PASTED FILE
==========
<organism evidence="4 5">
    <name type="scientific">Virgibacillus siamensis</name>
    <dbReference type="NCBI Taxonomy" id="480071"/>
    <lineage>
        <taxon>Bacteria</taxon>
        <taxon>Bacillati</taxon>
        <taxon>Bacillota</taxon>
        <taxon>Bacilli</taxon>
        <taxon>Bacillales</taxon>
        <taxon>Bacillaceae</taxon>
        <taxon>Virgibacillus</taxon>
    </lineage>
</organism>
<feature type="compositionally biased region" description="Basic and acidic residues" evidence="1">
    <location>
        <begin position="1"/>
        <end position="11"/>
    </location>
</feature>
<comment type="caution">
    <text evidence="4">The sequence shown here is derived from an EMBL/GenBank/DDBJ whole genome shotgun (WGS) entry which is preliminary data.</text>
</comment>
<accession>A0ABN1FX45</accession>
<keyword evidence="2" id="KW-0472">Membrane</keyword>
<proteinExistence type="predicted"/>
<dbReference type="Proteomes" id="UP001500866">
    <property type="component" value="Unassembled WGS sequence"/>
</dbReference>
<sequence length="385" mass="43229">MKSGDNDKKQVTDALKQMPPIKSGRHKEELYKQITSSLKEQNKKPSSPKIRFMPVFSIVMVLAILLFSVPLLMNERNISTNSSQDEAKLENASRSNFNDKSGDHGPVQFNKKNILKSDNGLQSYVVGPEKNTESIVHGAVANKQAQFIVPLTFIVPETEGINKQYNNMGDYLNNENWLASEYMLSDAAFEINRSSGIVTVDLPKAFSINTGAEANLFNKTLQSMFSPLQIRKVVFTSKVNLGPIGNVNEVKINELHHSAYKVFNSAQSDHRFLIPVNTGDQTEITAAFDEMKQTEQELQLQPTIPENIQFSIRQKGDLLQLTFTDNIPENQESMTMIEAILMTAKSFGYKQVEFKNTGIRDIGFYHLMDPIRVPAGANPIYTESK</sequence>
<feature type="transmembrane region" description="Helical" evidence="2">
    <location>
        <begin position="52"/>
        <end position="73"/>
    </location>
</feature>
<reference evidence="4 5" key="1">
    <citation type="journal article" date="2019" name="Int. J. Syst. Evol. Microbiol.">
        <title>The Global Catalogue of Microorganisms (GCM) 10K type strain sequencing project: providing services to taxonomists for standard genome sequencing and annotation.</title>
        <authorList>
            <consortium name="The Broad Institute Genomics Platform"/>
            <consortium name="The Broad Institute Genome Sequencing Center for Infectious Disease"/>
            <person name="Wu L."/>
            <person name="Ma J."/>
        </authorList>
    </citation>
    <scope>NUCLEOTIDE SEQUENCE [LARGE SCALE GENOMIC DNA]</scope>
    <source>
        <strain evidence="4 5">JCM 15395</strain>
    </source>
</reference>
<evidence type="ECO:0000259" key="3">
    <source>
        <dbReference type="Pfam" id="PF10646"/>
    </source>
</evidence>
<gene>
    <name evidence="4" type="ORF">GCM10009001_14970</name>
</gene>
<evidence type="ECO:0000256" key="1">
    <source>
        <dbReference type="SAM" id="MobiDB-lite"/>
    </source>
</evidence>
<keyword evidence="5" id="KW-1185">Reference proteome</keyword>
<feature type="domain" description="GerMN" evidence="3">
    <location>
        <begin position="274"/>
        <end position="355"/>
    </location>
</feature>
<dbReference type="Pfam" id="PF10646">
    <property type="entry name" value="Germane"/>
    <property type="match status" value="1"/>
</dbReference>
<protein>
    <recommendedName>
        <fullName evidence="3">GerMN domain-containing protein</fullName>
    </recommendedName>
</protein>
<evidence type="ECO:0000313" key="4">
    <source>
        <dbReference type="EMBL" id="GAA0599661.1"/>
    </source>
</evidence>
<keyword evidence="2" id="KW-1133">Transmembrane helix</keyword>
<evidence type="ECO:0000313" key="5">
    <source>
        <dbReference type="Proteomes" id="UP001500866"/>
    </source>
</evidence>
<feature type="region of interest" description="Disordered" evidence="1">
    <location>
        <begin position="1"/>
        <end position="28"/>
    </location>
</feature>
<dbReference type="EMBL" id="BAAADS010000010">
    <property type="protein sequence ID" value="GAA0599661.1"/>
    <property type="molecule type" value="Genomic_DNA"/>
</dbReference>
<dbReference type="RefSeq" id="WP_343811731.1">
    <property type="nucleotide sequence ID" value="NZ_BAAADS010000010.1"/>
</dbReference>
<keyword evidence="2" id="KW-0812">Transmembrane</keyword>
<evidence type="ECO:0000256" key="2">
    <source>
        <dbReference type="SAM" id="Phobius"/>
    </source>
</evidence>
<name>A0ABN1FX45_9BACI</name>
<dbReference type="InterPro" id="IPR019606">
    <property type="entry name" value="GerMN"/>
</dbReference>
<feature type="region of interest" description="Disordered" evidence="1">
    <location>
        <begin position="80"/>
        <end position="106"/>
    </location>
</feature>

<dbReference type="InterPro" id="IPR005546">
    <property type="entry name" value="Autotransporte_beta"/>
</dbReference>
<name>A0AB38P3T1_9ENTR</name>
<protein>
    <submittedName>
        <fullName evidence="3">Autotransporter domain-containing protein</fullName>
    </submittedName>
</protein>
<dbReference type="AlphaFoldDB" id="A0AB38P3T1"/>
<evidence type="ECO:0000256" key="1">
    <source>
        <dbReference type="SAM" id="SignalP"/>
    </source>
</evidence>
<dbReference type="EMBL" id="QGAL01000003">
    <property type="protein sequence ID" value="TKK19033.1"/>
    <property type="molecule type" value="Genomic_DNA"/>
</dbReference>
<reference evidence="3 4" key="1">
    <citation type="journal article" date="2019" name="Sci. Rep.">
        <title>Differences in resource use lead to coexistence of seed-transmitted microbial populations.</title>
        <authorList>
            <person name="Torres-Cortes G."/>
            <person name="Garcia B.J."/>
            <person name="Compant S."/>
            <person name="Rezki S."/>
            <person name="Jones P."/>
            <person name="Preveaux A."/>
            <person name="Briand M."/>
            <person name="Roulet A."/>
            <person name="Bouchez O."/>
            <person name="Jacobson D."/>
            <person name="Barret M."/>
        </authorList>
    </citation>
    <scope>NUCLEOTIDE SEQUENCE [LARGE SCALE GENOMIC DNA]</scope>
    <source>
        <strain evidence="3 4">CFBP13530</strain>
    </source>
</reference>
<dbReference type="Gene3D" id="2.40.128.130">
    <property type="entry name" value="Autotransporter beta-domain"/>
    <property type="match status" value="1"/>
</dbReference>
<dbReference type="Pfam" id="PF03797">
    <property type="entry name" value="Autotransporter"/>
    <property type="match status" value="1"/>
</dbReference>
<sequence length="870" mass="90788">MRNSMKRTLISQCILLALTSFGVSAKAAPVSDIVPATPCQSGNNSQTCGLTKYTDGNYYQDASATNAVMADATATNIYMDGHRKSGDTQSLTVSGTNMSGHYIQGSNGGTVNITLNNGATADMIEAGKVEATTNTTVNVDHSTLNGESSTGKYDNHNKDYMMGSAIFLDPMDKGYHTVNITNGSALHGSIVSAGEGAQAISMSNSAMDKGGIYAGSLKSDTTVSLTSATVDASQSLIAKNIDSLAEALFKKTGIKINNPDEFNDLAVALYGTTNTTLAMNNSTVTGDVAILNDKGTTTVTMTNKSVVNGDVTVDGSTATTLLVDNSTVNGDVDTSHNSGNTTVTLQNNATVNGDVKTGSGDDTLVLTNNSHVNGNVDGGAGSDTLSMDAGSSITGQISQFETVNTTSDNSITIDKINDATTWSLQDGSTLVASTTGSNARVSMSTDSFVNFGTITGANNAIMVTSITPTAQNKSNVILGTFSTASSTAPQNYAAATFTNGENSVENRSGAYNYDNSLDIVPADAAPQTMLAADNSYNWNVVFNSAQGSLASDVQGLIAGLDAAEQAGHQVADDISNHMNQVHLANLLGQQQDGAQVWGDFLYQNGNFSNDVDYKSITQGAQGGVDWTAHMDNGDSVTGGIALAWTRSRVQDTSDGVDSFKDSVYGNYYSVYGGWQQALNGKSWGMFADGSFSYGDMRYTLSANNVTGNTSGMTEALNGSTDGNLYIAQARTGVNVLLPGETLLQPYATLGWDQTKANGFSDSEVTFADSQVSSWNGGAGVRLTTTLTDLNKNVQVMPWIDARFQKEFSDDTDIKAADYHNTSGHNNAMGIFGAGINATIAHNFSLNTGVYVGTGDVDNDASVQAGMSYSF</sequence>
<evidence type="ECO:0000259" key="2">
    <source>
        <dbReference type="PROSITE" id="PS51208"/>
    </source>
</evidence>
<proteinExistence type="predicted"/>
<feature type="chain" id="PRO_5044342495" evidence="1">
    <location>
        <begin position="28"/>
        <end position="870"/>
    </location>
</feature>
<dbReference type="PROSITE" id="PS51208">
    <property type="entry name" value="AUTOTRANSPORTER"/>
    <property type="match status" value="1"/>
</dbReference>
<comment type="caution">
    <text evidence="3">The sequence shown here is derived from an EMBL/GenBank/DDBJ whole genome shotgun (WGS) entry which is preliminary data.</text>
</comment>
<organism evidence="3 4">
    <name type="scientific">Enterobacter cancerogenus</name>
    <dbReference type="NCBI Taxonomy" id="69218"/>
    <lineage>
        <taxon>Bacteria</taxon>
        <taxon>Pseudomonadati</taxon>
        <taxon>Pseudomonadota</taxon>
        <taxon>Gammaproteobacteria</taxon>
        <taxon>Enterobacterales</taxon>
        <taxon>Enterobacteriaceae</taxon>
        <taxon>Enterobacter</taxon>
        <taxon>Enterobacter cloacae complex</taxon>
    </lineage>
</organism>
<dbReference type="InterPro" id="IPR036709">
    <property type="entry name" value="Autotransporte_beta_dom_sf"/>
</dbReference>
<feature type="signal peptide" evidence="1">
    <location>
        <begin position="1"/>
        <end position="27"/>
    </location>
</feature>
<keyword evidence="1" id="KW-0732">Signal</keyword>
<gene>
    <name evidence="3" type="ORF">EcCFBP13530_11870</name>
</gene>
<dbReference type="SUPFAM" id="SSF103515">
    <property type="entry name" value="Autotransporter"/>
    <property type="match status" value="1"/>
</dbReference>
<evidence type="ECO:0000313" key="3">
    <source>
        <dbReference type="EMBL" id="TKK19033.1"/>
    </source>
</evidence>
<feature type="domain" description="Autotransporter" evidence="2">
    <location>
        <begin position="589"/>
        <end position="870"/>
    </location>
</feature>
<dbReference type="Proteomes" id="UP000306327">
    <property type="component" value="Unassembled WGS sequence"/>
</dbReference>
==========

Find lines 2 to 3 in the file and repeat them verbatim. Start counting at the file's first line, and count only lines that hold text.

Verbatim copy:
    <name type="scientific">Virgibacillus siamensis</name>
    <dbReference type="NCBI Taxonomy" id="480071"/>